To Yelp or not to Yelp? That's the Question
sean at inwords.co.za
Fri Mar 4 10:34:12 UTC 2005
I have been pushing not to use yelp for ubuntu docs. This has created some
confusion and people are not sure why I am doing so. Hopefully this will
clear it up.
First, let me be clear. I am not saying get rid of yelp. While I belive the
days of help viewing tools are numbered, there is obviously a current need
for yelp under a gnome desktop. All the GDP documents are available from it.
However, yelp assumes that the person will be running gnome and using gnome
apps. Since ubuntu does intend having a KDE desktop (kubuntu), and there may
be more, I would recommend that the primary method for viewing ubuntu docs
should be any Web browser. This will ensure compatability across desktops.
Since a KDE user may not have yelp installed it makes sense to provide a
method to view ubuntu docs on any desktop.
While yelp is a great tool for viewing Online Help, especially if the Docbook
source is developed in strict compliance with the GDP rules, features
implimented by the GDP are not portable across viewing methods. For example,
the use of ghelp: values for inter-document cross references only works in
In addition Yelp has patchy support of some publishing features that we could
really use to assist users and generally improve the docs. Some of the
features not currently supported are:
* External cross-referencing (olink)
* Profiling (conditional text)
* CSS styling
The reason why yelp does not support these feature is because the GDP is
focused on GNOME. They only support what they need as apposed to supporting
everything. This makes absolute sense, since docbook is large and the xsl's
are hectic. They don't need to support everything.
The GDP is focused on documenting a desktop and apps. At ubuntu we are focused
on an OS. Although I think many people get confused because much focus is on
the desktop. In fact some people think ubuntu is a GNOME only distro. As far
as I know it was not intended to be indefinitely so, the decision to go with
GNOME for now was more due to resources at the time than it was about being a
desktop specific distro.
Personally I would like to see wide desktop support but the problem is that
there is a level of incompatibility between desktops. While freedesktop.org
is making progress to close the gap, the reality is that the gap is not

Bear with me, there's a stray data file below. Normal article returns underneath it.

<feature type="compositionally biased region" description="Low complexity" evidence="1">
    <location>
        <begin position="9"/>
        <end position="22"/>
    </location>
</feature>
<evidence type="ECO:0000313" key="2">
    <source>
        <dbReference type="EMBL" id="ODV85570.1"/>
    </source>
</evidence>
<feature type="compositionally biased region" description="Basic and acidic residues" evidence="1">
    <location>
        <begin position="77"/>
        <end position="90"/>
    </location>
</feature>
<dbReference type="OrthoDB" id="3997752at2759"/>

closed and we therefore have to remain with the problem of how to support
For these reasons I am asking that we target the ubuntu docs to be accessible
from all desktops using any browser. This will mean that we use the docbook
standard DTD and XSL's shipped by the project and transform to any of the
following formats: HTML/XHTML, PDF, HTML-help. All can be displayed in any
Using this method enables us to use the full publishing feature set and build
an Ubuntu customization layer. It also better enables us to benefit from the
advances in development comming from the Docbook community. Some may know
that Docbook 5.0 is around the corner and the long awaited availability of
RelaxNG (RNG) will come with it. Moving to RNG will solve many problems of
DTD and will enable many new possabilities for us. I cannot see Yelp
providing immediate support for RNG and the entire set of publishing
capabilities available with native docbook.
On https://www.ubuntulinux.org/wiki/DocteamPostHoary I have mentioned "Blue
Sky" that I would like to develop using XUL the UbuntuBar and
These tools would only work in Mozilla and Firefox. However, since most
desktops install firefox they will be accessible. The idea is that the
UbuntuBar will add a toobar to firefox that provides menu options linking to
various resources both in the installed ubuntu docs and ubuntu.com. The
UbuntuNavigator provide the left side panel tree view users get in yelp and
kde help center.
The UbuntuNavigator can be served from localhost or from a web server. I will
provide search features across ubuntu docs and interlinking in a standard way
using uri. I am also contemplating xlink.
The other tool I mention is UbuntuDocNote. This tool enables users to add
notes inline to the current document. Notes can be distributed to other users
or back to the docteam. Notes are stored in the users ~./ubuntu-doc as ASCII
text or XML.
BTW. I see no problem integrating the transformed docs with KDE help Center.
Since KDE uses static html.
The ideas mentioned in this sidebar are ideas at application layer. People may
be inlcined to think that developing them will lock ubuntu into FireFox.
Please note that this is not so. All documents can be opened in any browser.
If we so wish we can even create an any browser compatible index page and
Hope this clears some of the concerns people have.
Thoughts, ideas and concerns are welcome.
sean at inwords.co.za
Registered Linux User #375355
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